Key Bitcoin takeaways:
- Bitcoin dropped from above $52K to below $43K on Tuesday, sparking further sell-off warnings.
- But the prospects of a “financial catastrophe” brewing in the US economy could save the cryptocurrency from aggressive downturns.
- US Treasury Secretary Janet Yellen has said her office would run out of cash by next month.
- That has raised the possibility of the US government defaulting on its debt, unless Congress agrees to raise the debt ceiling.
- Republicans and Democrats are at impasse about the debt raising proposal.
- All eyes should be on Bitcoin.
YEREVAN (CoinChapter.com) — Bitcoin’s latest downside move from above $52,000 to around $42,000 has triggered warnings about further price declines, with Seeking Alpha’s Clem Chambers reiterating that the price would fall as low as $20,000.
Some analysts look at the Federal Reserve and its upcoming policies as their primary clue. For example, the US central bank’s chief, Jerome Powell, clarified in his Jackson Hole speech last month that they would start tapering their $120 billion a month asset purchase facility by the end of this year.
Powell noted that the US economic rebound remains on the right track, which would mean they don’t need to carry the unnecessary load of buying $80 billion worth of government bonds and $40 billion mortgage-backed securities at the same pace.
Bitcoin bulls do not like a less-gracious Fed. After all, the cryptocurrency’s supersonic rally from below $4,000 in March 2020 to as high as $65,000 in mid-April 2021 took its cues from the bank’s loose monetary policies. So if they slow down their bond-buying, it would raise yields, which, in turn, would make the US dollar attractive among foreign investors.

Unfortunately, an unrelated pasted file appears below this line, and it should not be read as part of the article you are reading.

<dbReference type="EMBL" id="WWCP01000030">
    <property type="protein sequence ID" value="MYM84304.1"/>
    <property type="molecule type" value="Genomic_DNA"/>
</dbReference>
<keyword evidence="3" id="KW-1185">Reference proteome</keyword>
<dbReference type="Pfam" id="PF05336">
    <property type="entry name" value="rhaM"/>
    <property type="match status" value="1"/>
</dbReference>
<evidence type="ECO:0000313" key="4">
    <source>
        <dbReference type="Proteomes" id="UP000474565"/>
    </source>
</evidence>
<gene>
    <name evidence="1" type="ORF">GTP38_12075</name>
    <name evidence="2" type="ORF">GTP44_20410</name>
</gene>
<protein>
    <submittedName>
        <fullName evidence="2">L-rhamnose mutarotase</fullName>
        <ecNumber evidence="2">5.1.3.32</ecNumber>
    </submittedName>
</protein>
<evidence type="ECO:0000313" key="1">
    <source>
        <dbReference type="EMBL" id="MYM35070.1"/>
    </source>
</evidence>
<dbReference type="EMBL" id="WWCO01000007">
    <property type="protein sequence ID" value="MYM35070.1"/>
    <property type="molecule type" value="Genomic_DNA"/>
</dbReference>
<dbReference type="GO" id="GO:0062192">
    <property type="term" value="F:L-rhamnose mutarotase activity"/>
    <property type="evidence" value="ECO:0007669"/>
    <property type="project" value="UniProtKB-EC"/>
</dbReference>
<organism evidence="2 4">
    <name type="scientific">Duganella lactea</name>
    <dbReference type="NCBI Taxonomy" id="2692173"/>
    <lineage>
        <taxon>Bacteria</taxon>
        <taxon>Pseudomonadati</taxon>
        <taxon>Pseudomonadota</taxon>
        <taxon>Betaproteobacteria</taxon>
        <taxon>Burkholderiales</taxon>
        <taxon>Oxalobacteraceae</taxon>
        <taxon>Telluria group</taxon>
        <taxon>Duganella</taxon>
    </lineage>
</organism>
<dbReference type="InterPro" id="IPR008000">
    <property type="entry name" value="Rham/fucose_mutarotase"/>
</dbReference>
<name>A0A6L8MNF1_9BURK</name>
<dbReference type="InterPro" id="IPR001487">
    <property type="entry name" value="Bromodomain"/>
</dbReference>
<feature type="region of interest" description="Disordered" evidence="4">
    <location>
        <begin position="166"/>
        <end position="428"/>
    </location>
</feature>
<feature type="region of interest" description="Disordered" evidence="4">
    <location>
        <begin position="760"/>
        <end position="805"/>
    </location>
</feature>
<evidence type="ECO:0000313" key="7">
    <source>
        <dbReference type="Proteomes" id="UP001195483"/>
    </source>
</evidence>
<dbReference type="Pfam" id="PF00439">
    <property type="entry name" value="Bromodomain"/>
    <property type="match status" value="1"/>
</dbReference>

The massive Bitcoin price crash on Tuesday came on the same prospects. The chart below shows that gold and Bitcoin fell almost in sync against a rising US dollar index. True, the excessively leveraged Bitcoin market dropped harder than the precious metal, but a stronger greenback triggered their downside move in the first place.
The Fed officials will meet again in mid-September and would probably go ahead with their tapering plans. But away from the central bank meeting, something sinister emerges from the US Treasury that could potentially cause a “financial armageddon.”
Treasury will run out of cash next month
US Treasury Secretary Janet Yellen warned lawmakers this Wednesday about how her office risks running out of cash by October 22 unless Congress increases federal borrowing limits.
In simple terms, the federal government headed by US President Joe Biden will find it impossible to pay its debts. That would lead to a default, which, in turn, would have the potential to cause interest rate hikes, stock market crashes, retirement accounts drop-downs, and the US dollar’s value erosion.
“It would be financial armageddon. It’s complete craziness even to contemplate the idea of not paying our debt on time.”— Mark Zandi, chief economist at Moody’s Analytics, told CNN.
Republicans and Democrats are playing chicken with one another on the matter, with Senate Minority Leader Mitch McConnell vowing that Republicans will not vote to raise the debt ceiling. The political deadlock, as Yellen pointed, would do “irreparable damage” to the US economy.
“A delay that calls into question the federal government’s ability to meet all its obligations would likely cause irreparable damage to the U.S. economy and global financial markets.”— Yellen wrote in her letter to US lawmakers.
The biggest outcome from a debt default could be a falling US bond market. That, in turn, would lead to soaring rates, making it for Americans to borrow cheap money. That’s because Treasuries serve as a benchmark to interest rates charged on mortgages, car loans, credit cards, and corporate debt.
Meanwhile, if Congress does not raise the debt ceiling, it would force the government to default on many of its obligations, whether payments to federal employees, veterans, social security recipients, or defense contractors. Someone will lose out.
The uncertainty alone could have people opt for safe-havens instead of the dollar. As a result, Bitcoin could benefit, given its ongoing role as a hedging asset in countries with serious economic issues.
It appears there won’t be a big, blundersome Bitcoin bust, after all.